Since the spirally lightbulbs called Compact Fluorescent Lamps (CFLs) appeared more than a decade ago, they’ve come a long way. Everyone knows CFLs are much more energy-efficient than conventional bulbs, and last longer. Yet many people still remember unfortunate experiences they had with early CFLs — a multi-second delay from switch-on to lighting-up, undesirable lighting color, flickering — and so have been slow to take advantage of modern CFLs with their much higher performance levels. Here’s our attempt to demystify the modern CFL so that you feel confident in putting them to use in your home.
Old CFLs produced an ugly, bluish light, but today’s CFLs come in a variety of light colors
With technology having evolved, you can now get CFLs that produce a range of different light colors (these are technically called color temperature) to meet different needs in different rooms, for example “soft white,” “bright white,” and “daylight.” For more detail, check out this reference page from the ENERGY STAR ® program.
Old CFLs would start up slow, but today’s CFLs light up instantaneously
This used to be the most frustrating thing about using CFLs. When you flip the light switch on, you want your light to come on immediately, right? Of course you do.
Today’s CFLs light up and can reach full illumination immediately. No longer any problem here, for most CFLs. A caveat is that covered CFLs may take a matter of seconds to reach full illumination, though they’ll be partially illuminated at switch-on. What are these covers all about? See the next item.
Old CFLs were only available as spirals, but today’s CFLs are available in a range of shapes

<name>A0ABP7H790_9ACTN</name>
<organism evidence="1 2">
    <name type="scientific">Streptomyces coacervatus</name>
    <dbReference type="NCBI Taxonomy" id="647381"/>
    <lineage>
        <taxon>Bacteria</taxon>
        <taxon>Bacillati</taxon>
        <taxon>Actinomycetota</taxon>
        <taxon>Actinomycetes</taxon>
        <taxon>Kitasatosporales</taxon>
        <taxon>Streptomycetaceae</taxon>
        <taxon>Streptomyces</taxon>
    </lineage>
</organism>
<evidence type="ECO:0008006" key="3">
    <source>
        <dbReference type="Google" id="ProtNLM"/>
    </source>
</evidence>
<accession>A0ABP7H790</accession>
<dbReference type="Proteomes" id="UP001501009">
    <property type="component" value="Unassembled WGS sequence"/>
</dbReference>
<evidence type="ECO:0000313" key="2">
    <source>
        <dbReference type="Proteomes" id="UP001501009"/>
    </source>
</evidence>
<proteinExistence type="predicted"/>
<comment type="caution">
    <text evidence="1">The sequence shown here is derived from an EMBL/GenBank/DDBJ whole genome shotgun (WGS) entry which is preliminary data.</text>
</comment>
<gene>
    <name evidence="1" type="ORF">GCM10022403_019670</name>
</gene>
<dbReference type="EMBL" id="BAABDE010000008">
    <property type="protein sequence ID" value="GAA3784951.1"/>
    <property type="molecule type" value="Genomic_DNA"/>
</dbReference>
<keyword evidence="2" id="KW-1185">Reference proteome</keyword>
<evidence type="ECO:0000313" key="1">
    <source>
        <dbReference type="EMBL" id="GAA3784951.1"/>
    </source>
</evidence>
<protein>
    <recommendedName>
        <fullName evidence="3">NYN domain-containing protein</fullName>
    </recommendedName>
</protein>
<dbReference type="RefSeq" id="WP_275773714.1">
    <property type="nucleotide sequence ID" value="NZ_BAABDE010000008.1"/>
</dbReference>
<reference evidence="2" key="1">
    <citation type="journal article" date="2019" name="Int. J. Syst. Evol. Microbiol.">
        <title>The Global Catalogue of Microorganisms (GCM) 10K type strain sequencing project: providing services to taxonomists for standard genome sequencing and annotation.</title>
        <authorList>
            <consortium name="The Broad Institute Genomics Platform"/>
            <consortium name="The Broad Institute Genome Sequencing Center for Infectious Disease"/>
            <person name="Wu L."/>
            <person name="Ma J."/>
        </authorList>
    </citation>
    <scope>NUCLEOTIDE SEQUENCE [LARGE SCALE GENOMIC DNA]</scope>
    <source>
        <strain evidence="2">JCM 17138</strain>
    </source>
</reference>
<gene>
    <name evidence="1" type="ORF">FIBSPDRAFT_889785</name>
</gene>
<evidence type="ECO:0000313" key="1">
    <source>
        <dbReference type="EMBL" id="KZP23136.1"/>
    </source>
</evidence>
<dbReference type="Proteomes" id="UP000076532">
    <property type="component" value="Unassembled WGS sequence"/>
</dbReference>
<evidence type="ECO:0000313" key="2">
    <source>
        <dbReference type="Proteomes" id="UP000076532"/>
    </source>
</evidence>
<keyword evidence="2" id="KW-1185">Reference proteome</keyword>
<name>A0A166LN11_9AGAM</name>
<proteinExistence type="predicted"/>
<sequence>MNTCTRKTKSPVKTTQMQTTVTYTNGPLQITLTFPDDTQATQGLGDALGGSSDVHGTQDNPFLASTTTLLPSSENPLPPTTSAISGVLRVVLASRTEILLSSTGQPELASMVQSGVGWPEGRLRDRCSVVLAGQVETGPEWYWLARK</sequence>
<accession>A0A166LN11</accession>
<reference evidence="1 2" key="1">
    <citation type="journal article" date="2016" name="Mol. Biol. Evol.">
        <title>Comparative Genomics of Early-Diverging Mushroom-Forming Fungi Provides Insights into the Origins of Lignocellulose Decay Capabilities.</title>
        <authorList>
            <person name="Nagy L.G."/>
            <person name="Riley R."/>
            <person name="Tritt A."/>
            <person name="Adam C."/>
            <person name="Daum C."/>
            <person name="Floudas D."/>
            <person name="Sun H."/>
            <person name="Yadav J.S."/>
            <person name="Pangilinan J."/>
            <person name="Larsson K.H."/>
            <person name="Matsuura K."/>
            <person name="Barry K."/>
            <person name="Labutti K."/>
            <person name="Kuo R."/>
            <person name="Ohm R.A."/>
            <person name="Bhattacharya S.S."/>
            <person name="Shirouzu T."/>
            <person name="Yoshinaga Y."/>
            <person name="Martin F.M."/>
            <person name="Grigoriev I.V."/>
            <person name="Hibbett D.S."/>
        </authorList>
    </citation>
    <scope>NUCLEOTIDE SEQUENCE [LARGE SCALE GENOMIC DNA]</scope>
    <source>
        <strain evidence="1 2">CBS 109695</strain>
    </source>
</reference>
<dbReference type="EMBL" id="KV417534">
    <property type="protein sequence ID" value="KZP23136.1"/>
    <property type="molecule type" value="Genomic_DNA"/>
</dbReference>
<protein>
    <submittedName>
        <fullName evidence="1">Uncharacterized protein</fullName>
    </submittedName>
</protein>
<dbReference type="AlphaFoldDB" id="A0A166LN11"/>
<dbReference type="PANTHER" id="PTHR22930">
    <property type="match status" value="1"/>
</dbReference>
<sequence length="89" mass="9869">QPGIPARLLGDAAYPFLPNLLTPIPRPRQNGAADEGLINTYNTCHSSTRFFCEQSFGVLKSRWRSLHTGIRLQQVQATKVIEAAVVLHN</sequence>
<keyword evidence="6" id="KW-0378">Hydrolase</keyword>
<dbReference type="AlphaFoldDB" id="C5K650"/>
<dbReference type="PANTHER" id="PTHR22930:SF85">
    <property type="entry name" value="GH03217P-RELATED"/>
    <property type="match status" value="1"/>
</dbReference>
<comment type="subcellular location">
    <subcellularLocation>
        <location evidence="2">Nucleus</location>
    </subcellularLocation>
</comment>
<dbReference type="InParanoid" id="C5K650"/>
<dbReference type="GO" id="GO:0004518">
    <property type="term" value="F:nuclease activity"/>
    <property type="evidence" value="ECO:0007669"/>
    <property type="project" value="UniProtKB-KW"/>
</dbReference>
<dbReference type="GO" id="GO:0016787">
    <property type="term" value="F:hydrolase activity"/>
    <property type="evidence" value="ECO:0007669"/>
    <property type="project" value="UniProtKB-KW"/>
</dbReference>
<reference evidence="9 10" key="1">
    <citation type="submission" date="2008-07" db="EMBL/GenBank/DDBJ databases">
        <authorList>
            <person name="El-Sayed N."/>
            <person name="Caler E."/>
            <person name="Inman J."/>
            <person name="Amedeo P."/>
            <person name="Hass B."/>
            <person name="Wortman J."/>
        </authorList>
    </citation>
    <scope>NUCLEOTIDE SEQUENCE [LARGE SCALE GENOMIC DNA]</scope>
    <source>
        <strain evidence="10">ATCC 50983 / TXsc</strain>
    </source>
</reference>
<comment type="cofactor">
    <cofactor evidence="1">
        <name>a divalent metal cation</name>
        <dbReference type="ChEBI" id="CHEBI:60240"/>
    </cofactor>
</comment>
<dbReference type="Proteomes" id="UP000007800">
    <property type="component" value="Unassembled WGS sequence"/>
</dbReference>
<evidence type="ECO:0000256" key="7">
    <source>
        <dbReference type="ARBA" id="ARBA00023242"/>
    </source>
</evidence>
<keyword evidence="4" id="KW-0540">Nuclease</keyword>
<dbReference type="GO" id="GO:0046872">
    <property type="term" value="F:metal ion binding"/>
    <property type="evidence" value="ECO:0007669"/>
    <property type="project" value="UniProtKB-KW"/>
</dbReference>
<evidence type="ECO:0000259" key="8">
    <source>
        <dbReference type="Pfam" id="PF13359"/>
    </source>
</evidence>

The reason for the iconic spiral is that CFL technology requires a longish tube, and in order to make the tube fit into the space afforded in conventional fixtures, it has to be wound around into a spiral (or folded over into parallel tube shapes). Today’s CFLs are still essentially long and tubular, but manufacturers now sometimes add round or flat decorative covers that hide the tubes, making the CFLs look like conventional incandescent bulbs.
Usually if a covered CFL has a lag time to light up, it is minor. See this interactive site to learn about the range of CFL shapes and colors.
Old CFLs would flicker perceptibly, but today’s CFLs do not
As with the slow start-up issue, flickering has been resolved with technology advances.
So if you had a bad first encounter with CFLs years back, give them another try now. You’ll see that the CFLs on the market now are not your father’s CFLs!
Ready to give CFls a try and start saving? Click here.
You can also use your CUB points to give CFLs a try! For a limited time, you can get 3 FREE 60-watt CFL lightbulbs with just 400 points.
See also• For more information on CFLs, check out our other pieces on Energy-saving myths and realities. Also, the Department of Energy has good information on CFLs here.
• If you’ve stayed away from CFLs because they contain mercury, which can be released in your home if a CFL breaks, see this page on the Environmental Protection Agency website. EPA notes that CFLs contain very little mercury — a tiny fraction of that in a traditional mercury thermometer — and provides advice on cleaning in the event of breakage.
• If you’re interested in LEDs, which are starting to succeed CFLs as the next generation of efficient lighting, see our piece on Advanced Efficiency Measures.
• You can also of course find energy-saving actions related to CFL and LED use on the Ways to Savepage.